Nazi Shanghai: John Rabe, ‘Schindler of China’ Who Saved 250,000

By JFK Miller, September 30, 2020

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As the winds of war gathered menacingly throughout Europe and across the Pacific, Hitler’s Third Reich extended its odious apparatus to the farthest outpost in the East… Shanghai. The Nazis were everywhere in Old Shanghai – in the clubs, in the streets and on the Bund. They were a monstrous collection of careerists and criminals, perverts and parvenus, fanatics and fakirs, gauleiters and goons. This is their story…

“If I had not seen it with my own eyes, I would not have believed it.” So wrote John Rabe, a German Nazi, in the diary he kept of the atrocities he witnessed in the Rape of Nanking. Rabe was an Old China Hand by the time the Japanese invaded Nanking, China’s capital in December 1937. 

Born in Hamburg, Rabe came to the Middle Kingdom in 1908 aged 26, and became Siemens’ ‘man in China’ in 1910, working in various cities, including Shanghai. From 1931 to 1938, he was Siemens’ representative in Nanking, now called Nanjing.

After Shanghai fell to the Japanese, Germany’s ally in the war, Rabe and a handful of other foreigners established the ‘Nanking Safety Zone,’ a demilitarized area in the western part of the city, to shelter Chinese civilians. Although Japanese soldiers continued to breach the zone and commit atrocities therein, they generally honored its neutrality, but only because of Rabe’s continued intercessions. 

Rabe and his group helped save an estimated 200,000 to 250,000 Chinese from the massacre. At one point, he sheltered some 600 Chinese in his own house, which he protected by hanging an enormous swastika outside as an ‘off limits’ sign to the Japanese. Rabe’s heroism was straightforward: “You simply do what must be done,” he wrote.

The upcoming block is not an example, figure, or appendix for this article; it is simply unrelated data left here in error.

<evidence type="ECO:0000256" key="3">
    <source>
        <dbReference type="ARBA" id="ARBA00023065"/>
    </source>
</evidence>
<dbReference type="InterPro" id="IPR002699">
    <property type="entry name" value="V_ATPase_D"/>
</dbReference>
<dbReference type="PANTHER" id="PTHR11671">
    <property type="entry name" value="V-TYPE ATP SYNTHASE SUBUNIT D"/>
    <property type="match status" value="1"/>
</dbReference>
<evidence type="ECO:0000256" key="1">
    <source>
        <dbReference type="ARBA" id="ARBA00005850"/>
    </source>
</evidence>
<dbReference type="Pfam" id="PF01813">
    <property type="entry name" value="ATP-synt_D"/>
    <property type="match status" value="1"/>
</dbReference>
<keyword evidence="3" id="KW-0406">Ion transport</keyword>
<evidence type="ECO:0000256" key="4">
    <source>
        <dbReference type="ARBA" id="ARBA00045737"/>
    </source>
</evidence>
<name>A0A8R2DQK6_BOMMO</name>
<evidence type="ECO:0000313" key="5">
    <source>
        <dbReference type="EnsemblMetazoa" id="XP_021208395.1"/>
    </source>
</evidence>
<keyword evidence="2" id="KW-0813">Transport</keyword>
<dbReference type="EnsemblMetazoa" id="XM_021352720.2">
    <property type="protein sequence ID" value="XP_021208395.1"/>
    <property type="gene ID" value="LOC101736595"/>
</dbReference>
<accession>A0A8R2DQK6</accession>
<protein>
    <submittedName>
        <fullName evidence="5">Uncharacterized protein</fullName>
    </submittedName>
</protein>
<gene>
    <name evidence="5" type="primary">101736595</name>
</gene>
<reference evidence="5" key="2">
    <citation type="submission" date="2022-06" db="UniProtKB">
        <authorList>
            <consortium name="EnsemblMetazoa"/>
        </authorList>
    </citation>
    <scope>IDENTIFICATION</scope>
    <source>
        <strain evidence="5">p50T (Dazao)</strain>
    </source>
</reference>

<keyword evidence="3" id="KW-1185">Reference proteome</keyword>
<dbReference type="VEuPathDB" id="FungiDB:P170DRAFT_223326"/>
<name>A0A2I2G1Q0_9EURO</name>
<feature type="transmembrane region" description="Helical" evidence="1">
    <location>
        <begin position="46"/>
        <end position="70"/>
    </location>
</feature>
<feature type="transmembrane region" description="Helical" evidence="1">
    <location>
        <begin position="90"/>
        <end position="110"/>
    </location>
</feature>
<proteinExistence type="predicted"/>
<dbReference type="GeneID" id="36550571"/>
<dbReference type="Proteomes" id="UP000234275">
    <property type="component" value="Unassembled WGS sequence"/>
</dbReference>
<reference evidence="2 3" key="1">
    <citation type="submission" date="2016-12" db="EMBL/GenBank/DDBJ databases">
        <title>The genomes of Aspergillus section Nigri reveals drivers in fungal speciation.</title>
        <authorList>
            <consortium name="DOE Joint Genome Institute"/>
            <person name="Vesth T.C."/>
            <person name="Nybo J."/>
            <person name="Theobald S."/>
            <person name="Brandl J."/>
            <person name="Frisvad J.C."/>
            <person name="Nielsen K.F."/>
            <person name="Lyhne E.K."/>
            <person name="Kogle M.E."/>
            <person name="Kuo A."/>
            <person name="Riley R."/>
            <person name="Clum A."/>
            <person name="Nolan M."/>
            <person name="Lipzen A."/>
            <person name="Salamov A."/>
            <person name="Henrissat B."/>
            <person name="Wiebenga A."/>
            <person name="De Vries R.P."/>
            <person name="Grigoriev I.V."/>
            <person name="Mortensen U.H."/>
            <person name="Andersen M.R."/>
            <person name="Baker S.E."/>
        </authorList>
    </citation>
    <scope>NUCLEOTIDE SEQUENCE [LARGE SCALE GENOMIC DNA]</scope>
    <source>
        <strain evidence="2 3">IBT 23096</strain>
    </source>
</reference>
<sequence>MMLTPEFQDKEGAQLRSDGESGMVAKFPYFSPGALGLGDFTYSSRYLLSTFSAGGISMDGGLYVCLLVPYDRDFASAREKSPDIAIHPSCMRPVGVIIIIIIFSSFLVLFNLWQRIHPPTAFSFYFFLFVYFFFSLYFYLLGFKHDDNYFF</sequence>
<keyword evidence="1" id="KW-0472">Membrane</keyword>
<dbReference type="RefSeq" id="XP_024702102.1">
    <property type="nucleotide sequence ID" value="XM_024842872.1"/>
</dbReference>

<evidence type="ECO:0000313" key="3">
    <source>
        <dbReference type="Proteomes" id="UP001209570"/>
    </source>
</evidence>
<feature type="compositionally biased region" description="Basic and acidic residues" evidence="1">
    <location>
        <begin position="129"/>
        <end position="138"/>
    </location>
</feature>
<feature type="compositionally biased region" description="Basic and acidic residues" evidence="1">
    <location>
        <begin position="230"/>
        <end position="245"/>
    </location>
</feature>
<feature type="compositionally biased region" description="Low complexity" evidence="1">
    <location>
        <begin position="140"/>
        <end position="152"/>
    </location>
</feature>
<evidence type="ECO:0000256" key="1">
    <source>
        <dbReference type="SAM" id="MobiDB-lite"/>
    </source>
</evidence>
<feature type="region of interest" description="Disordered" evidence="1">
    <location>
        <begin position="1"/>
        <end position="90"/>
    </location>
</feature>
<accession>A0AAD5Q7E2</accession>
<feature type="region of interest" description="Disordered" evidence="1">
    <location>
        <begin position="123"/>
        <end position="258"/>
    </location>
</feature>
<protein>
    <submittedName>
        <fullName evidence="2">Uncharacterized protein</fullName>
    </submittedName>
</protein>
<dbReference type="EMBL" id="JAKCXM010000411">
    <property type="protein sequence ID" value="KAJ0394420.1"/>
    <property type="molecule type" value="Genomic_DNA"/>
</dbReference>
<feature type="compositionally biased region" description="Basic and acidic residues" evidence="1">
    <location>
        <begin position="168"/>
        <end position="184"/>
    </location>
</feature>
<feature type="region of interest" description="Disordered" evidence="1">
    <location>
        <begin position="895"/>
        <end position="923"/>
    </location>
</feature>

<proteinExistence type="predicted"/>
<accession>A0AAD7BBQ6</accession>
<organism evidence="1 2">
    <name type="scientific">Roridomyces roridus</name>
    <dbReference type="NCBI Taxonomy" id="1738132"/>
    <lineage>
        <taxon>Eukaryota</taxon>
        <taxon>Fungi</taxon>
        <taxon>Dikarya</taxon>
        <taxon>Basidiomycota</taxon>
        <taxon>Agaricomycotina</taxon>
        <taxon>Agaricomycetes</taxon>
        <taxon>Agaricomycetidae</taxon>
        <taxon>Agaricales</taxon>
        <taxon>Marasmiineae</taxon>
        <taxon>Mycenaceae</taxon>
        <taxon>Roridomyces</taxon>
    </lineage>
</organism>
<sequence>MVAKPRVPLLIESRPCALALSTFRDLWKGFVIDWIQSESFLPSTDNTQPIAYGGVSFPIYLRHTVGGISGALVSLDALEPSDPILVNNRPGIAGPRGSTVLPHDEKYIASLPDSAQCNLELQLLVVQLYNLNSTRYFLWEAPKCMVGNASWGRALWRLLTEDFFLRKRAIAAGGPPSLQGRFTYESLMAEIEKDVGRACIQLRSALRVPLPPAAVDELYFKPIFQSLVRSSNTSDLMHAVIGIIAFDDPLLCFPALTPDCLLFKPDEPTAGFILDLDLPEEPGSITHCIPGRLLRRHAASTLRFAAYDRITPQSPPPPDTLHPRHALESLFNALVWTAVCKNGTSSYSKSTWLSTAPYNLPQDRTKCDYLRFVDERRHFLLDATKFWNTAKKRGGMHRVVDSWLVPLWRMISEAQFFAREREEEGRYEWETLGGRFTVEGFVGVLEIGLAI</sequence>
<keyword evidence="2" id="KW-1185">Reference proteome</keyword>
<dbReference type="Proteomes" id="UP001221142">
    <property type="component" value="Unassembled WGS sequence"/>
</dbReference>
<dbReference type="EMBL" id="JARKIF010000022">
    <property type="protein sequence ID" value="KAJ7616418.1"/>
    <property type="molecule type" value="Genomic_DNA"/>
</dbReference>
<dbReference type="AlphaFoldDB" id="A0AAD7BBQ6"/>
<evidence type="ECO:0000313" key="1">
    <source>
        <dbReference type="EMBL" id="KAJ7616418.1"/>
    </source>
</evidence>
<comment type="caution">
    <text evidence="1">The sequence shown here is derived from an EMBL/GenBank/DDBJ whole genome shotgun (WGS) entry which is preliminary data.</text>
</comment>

Throughout his 2,600-page diary, Rabe detailed the rape, torture, mutilation and murder committed by the Japanese army against innocent Chinese. It is estimated that as many as 300,000 Chinese were slaughtered during the six-week killing spree.



Rabe could so easily have fled Nanking like many other foreigners, but he stayed to protect his Chinese staff and co-workers.

“I cannot bring myself for now to betray the trust these people have put in me,” he wrote. In February 1938, while the massacre was still continuing, Rabe travelled to Germany, to alert the Nazi high command of the genocide. But after sending Hitler the information, including photographs and an amateur film of the atrocities, Rabe was arrested and interrogated by the Gestapo and forbidden to raise the matter again.

After the war, Rabe was denounced by the Allies for his Nazi party membership. Although he was eventually cleared of any wrongdoing, the trial took a toll on his health and savings and he died in poverty in Berlin in 1950.

“Rabe was a kind of Oscar Schindler, but in Nanjing,” says Frank Hollmann, Shanghai Correspondent of Main-Post, a German daily newspaper. “Yes, he was a Nazi. But what you have to understand is that he joined the party at a time when it was seen as a kind of national resurrection of Germany. 

“Although Rabe was totally admiring of Hitler, from the beginning of the movement he hadn’t been in Germany, so all he could know about the Nazis was from some news clips in a time without Internet and television and so on.”

A film based on Rabe’s diary was released in 2009. The Sino-German movie, simply called John Rabe, stars Ulrich Tukur (The Lives of Others) in the title role, as well as Steve Buscemi. Director Florian Gallenberger said he’d never heard of Rabe before reading the script. 

“I have to admit to my great shame that before starting this project I didn’t know anything about John Rabe,” Gallenberger said at the movie’s premiere. “It’s taken more than 70 years for John Rabe to get the recognition he deserves.”

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